When a judge asked Praljak why the parents in Nova Gradiska, Croatia, protested, demanding the return of their children from the frontlines in BH, he replies that during the war, ‘everybody poked their nose into everything’

Slobodan Praljak svjedoči u svoju odbranuSlobodan Praljak svjedoči u svoju odbranu

As the cross-examination of General Slobodan Praljak continued, the prosecutor put it to him that the Republic of Croatia had been involved in the conflicts in BH but had ‘tried to hide it’ in the face of international pressure and threats of sanctions. Prosecutor Douglas Stringer corroborated his claims about Croatia’s involvement in the fighting in BH with the presidential transcripts in which Franjo Tudjman asks Gojko Susak and Janko Bobetko to get together with Praljak, Petkovic, Prlic and others in Herceg Bosna and make sure that the operations there are conducted ‘in a way that would not look like direct interference’.

Praljak’s response to those claims was to say that the great powers, such as the USA and UK sought ‘any pretext’ to equate Croats with Serbs in order to impose sanctions. According to him, they fabricated ‘their own truth’ about the HVO and used it to pressure Croatia. Tudjman appeased Izetbegovic and the international community to such an extent that in the end he turned the HVO into losers.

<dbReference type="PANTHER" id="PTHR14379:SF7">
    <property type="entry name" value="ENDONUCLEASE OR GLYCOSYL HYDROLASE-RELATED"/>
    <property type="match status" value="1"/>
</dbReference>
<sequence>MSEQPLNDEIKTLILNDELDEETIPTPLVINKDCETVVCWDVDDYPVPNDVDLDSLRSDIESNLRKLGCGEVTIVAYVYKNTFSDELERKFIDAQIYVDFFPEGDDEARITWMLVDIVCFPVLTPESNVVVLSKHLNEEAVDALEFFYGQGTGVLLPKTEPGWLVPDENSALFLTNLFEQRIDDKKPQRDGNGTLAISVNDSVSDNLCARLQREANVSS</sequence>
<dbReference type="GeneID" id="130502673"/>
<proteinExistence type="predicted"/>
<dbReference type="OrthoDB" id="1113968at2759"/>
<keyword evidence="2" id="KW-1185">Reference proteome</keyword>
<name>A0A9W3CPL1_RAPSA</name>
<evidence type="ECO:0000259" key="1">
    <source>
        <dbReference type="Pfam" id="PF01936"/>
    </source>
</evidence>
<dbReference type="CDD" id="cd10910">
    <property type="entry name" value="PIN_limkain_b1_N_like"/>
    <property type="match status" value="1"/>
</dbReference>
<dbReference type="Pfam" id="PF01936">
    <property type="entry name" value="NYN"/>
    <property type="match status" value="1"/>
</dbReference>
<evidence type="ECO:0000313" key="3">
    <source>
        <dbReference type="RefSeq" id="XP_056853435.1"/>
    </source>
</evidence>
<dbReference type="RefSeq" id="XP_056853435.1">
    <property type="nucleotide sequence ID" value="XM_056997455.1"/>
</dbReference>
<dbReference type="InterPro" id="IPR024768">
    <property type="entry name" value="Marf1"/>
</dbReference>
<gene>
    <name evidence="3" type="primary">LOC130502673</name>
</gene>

When the prosecutor put it to Praljak that Tudjman had sent him to BH to implement his policy, Praljak replied that he ‘implemented Croatian policy, not Tudjman’s’. ‘It was in fact my policy, parallel to the policy pursued by Croatia, Tudjman, Susak, Prlic, Stojic and all the others’. This policy was peaceful, he added, and all the HV troops fighting in BH were ‘volunteers’.

The prosecutor then brought up an HV document speaking about the protests by parents from Nova Gradiska, Croatia, who demanded the return of their children – members of the HV 5th Guards Brigade – from the Southern Theatre, in the south of Herceg Bosna. ‘Why would the parents be demanding the return of their children if they had gone to fight there voluntarily,’ Swiss judge Stefan Trechsel asked the accused.

During the war, Praljak replied, ‘everybody poked their nose into everything’, trying to convince the judges that the HV 5th Guards Brigade troops were volunteers who could have refused to go and fight in BH if they had wanted to. ‘Perhaps,’ he added, ‘their parents didn’t know that they had volunteered to fight there’, since the 5th Guards Brigade was a professional unit whose soldiers didn’t get to go home on leave that often.

The prosecutor brought up other documents showing HV presence in BH, claiming that Croatia sent substantial aid to the HVO during the war, not only in weapons and equipment but also in troops. ‘The BH Army was sent more,’ Praljak replied, confirming the prosecutor’s allegation that the HV soldiers who had come to fight in BH, including himself and other high ranking HVO officers, were on the Croatian Defense Ministry payroll. According to him, this was financed from the ‘shared funds’ transferred by the Herzegovinians working abroad.